New smartphone app to help fight city blight

New smartphone app to help fight city blight

They’re considered litter on a stick – “snipe” signs – that are often seen on public property such as electric poles, fences, stakes or in city right-of-ways advertising everything from tax refunds to rooms for rent. And they’re illegal.

Snipe signs are one bane on Jacksonville’s landscape that City Hall has decided to fight with its new smart phone application MyJax. The app is one of several initiatives announced by City Hall in March to combat urban blight such as overgrown grass, litter, illegal dumping and abandoned homes.

“I used (the app) myself today,” said District 14 Councilman Jim Love. “I didn’t even have to get out of my car. I just snapped a photo with my phone and used the app to send it in.”

When a resident reports something ugly on the urban landscape all they need do is pull up the new smartphone app, snap a photo of the trashy condition and electronically file a case with City Hall enforcement. The app uses the phone’s GPS to identify exactly where the violation has occurred and includes the location with the report.

With the app, the city is trying to reach residents that would be more inclined to report things via text message than by making a phone call. The app also allows people report dead animals in a city right of way, mosquito inspection or spraying, potholes needing patches, hazardous or missing sidewalks and scheduling to pick-up appliances or tires.

Once an abuser has been cited by the city for an illegal sign, they will have “10 days to pay,” Love said. “If they don’t, we have purchased an automatic (phone) dialer that will begin calling that number until they take care of (the fine),” he said.

In addition to the new phone app, Jacksonville’s Fight Blight initiative includes several other features. A new website,, has been set up to provide information on what blight is, how residents can help eliminate it and what the city is doing specifically to address the problem. Also, Fight Blight kiosks will be placed in various city neighborhoods to give residents “hands-on” facts about the negative impact of blight.

Along with the kiosk, the city will have a Fight Blight mascot, a walking trashcan adorned with sunglasses and a blue ballcap, who will make appearances at special events. JTA and the city have also unveiled a new bus with a colorful wrap promoting the MyJax app.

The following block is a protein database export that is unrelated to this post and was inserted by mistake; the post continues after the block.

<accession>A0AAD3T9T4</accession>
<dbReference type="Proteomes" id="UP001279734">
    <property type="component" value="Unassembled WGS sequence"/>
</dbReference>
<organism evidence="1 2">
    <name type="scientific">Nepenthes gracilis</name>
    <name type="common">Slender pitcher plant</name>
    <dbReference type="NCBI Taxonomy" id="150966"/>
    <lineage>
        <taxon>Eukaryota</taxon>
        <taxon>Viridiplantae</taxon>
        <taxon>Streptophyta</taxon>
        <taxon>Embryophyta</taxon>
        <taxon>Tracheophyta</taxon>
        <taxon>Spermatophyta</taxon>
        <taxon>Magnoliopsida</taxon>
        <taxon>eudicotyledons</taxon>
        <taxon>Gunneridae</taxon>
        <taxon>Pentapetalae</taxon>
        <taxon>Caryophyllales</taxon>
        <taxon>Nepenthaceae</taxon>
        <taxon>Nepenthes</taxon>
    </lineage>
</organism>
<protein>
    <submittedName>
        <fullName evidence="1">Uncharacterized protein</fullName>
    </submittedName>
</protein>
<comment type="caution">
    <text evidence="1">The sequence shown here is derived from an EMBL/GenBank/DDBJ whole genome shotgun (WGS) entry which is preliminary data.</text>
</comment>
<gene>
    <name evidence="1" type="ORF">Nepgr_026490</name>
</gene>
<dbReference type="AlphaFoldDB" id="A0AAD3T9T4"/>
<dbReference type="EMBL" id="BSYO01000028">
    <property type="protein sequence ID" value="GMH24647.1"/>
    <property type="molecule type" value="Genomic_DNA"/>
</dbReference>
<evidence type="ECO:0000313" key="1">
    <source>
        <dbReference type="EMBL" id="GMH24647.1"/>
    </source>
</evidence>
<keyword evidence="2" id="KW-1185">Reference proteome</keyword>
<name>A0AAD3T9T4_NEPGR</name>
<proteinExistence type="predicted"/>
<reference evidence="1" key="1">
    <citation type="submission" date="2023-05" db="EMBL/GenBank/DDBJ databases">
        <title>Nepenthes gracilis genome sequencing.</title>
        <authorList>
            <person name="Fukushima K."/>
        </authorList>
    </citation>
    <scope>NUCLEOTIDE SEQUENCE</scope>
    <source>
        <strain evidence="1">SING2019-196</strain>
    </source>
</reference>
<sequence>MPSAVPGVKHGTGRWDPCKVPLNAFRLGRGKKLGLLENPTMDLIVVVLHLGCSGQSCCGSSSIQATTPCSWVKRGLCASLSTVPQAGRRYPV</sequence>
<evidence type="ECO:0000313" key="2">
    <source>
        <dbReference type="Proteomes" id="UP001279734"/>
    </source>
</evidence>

The Flight Blight initiative is the result of a coalition between Mayor Alvin Brown’s administration, the Jacksonville Transportation Authority, the Jacksonville Children’s Commission, JEA, the Jacksonville Public Library, the Jacksonville Sheriff’s Office and Duval Country Public Schools.

Although Riverside, Avondale and Ortega represent some of the pricier properties in town, they aren’t immune to blight, Love said.

“I wouldn’t call it a big problem, but it is a problem,” he said. “Snipe signs are the biggest problem we have. We occasionally have abandoned homes or junk cars, but not too often.”

Legislation passed by the City Council in January will allow the city to target homes after they have been without utilities for at least two years. Demolition is only allowed on homes declared “non-historic,” giving property owners in the historic areas of Riverside and Avondale additional protections on their buildings.

The blight legislation requires the city to flag all abandoned structures over 50 years old for review by the Planning and Development Department, which would determine whether the building should be deemed historic. Usually the city prefers to “mothball” a historic property by boarding it up to prevent leaking and vandalism rather than demolishing it, officials said.

The legislation allows privately-owned dilapidated structures to be declared blighted and eligible for demolition if there are unpaid code enforcement fines, nuisance and demolition liens, or the property has been without water or electrical service for 24 consecutive months.

Before it tears a building down, the city can offer non-historic structures slated for demolition to local non-profits such as HabiJax to see if they can be rehabilitated. The property might also be turned over to a private company or adjacent landowners if they can show a planned use for it.

City inspectors generally focus on the portion of Jacksonville bordered by the Trout River to the north, I-295 to the west, I-10 to the south and the Southside connector to the east, said Robert Prado, head of Jacksonville’s Municipal Code Compliance Department, noting his department only knows about abandoned homes if the city has determined code violations are occurring.

“We are focused on areas of the city with homes with unsafe structures, above average vacancies, building code violations and that are in the older urban center of the city,” he said, adding that the city wants to determine how many abandoned houses are in each neighborhood.

By Marcia Hodgson
Resident Community News

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